Thinking about Parashat Mattot - July 17, 2014
Revenge and more revenge.
The widening spiral of pain, anger and retribution broke new ground today, as a passenger plane holding 295 travelers was shot down over Ukrainian airspace by a country or faction still to be identified. The downed flight, covered on the TV news as luridly as one would expect, was instantly triggering for me, as I imagine it was for many of us - transporting us back to our 9/11 horror, watching repeating footage of explosion, irresistibly pressing us to imagine a horrible death, in an act of terror, at altitude. All this getting mixed up with actual sorrow for actual people who actually lost their lives today.
The attack against the plane was the latest volley in a long history of Ukrainian-Russian tension that bores straight back through the Soviet Union and out the other end, for hundreds of years preceding.
If this had been the only new, violent escalation, dayenu, it would have been more than enough. But as we watch this out of one eye, the other remains fixed upon Israel, and the dance of revenge playing out in there. Today Israeli forces are launching ground attacks along the borders of Gaza, in response, of course, to the Palestinian missiles flying toward Jerusalem and Tel Aviv, those in retaliation for offensives that were themselves in response to the murder of three Jewish boys. Which, in someone's mind, was revenge for something before that, which was itself revenge, and back and back and back. Ping pong ping pong ping.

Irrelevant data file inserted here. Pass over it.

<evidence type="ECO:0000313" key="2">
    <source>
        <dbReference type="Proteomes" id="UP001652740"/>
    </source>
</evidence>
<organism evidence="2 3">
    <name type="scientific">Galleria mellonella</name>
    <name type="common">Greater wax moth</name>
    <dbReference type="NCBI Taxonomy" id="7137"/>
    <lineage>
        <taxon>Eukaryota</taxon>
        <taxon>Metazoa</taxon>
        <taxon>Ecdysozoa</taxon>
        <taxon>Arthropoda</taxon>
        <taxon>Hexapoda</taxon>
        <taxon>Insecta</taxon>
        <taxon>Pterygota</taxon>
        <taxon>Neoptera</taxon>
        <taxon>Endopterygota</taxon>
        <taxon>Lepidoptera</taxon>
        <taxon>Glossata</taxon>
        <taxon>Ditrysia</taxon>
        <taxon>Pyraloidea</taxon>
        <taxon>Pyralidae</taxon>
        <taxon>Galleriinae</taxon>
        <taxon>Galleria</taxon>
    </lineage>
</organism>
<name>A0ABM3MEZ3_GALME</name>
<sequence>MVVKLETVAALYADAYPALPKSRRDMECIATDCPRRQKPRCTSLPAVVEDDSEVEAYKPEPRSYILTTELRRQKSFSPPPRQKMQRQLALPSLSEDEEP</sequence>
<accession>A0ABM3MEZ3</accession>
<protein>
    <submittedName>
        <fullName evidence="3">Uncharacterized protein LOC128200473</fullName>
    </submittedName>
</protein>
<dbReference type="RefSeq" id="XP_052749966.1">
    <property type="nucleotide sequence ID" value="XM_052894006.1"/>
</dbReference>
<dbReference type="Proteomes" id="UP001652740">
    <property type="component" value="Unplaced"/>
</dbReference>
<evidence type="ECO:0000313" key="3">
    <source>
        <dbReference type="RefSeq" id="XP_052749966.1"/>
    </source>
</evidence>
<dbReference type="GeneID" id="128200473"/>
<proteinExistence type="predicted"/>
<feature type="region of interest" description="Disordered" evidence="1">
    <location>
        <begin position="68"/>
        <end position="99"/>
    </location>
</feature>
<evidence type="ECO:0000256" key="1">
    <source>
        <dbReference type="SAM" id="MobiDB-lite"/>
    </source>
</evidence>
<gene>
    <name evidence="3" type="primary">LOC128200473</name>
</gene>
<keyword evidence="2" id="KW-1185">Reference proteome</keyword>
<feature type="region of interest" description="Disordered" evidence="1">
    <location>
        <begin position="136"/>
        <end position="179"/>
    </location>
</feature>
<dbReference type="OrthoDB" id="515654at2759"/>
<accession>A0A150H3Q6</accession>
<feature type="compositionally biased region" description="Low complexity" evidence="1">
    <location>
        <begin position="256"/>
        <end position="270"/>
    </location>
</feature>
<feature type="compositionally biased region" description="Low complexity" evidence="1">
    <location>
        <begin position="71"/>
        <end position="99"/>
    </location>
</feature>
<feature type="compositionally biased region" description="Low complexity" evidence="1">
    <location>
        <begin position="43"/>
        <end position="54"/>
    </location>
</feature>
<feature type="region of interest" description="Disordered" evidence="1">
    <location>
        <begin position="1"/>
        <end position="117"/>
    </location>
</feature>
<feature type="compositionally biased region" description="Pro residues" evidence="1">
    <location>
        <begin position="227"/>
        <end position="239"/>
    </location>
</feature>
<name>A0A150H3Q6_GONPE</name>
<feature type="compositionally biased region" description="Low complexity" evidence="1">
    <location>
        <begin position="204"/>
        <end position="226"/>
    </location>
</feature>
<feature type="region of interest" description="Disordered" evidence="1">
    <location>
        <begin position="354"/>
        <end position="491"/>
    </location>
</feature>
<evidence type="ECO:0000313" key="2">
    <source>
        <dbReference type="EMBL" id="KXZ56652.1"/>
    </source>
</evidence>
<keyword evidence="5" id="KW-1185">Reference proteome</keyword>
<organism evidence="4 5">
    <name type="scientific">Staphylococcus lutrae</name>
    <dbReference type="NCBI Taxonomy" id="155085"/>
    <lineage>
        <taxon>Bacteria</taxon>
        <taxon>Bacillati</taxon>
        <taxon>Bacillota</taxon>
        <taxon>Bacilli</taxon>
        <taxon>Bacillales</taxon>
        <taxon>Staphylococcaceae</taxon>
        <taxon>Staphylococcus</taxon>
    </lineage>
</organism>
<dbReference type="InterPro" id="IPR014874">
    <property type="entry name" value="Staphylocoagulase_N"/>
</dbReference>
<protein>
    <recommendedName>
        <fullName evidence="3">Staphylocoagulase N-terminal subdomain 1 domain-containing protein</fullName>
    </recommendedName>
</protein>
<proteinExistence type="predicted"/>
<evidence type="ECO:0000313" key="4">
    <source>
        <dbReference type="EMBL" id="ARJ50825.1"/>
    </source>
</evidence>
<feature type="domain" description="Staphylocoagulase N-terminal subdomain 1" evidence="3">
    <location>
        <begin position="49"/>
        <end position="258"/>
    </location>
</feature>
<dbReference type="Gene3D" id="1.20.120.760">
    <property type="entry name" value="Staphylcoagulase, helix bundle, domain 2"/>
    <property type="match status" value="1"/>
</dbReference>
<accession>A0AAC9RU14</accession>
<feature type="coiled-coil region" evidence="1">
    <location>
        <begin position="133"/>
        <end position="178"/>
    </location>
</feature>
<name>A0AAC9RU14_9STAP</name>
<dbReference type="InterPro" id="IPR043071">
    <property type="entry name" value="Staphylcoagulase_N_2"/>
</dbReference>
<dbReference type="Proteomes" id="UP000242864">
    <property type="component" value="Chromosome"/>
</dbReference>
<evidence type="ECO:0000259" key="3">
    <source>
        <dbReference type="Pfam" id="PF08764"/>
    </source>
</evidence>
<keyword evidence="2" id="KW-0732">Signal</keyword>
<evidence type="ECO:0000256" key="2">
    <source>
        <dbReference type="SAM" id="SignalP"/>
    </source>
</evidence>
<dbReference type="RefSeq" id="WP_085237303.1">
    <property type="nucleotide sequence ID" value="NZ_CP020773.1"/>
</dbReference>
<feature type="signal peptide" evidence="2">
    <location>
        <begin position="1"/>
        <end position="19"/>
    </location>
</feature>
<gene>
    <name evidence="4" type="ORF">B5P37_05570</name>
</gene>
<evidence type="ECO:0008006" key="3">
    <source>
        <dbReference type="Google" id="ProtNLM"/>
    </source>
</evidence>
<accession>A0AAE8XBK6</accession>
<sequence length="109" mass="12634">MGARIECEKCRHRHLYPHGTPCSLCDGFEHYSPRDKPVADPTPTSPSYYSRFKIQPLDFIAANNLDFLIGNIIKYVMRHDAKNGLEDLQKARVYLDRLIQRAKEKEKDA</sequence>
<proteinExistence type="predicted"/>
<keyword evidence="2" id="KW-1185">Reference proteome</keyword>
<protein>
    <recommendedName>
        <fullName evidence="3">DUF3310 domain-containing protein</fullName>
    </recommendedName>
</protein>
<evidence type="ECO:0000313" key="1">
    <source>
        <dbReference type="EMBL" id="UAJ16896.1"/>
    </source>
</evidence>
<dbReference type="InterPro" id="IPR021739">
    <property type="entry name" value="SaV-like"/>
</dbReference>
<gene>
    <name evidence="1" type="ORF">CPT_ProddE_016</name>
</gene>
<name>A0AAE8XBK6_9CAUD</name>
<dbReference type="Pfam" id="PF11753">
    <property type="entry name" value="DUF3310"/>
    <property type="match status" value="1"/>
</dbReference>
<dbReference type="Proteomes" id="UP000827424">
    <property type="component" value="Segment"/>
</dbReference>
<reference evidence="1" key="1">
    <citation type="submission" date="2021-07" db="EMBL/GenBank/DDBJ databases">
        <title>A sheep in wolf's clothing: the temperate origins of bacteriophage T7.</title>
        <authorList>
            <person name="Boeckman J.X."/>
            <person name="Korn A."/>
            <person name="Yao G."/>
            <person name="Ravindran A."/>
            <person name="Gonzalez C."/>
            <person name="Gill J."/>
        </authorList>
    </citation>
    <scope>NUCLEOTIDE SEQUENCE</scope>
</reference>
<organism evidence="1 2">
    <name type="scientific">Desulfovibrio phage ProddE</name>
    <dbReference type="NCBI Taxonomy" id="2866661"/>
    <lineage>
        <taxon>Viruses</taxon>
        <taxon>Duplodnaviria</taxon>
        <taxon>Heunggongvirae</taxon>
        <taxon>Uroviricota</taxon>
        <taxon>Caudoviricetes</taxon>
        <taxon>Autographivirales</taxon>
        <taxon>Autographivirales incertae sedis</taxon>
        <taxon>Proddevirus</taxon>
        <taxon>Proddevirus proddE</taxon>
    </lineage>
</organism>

The failure of diplomacy to be of any meaning in either of these conflicts launches me, personally, into a state of despair I haven't felt in a while.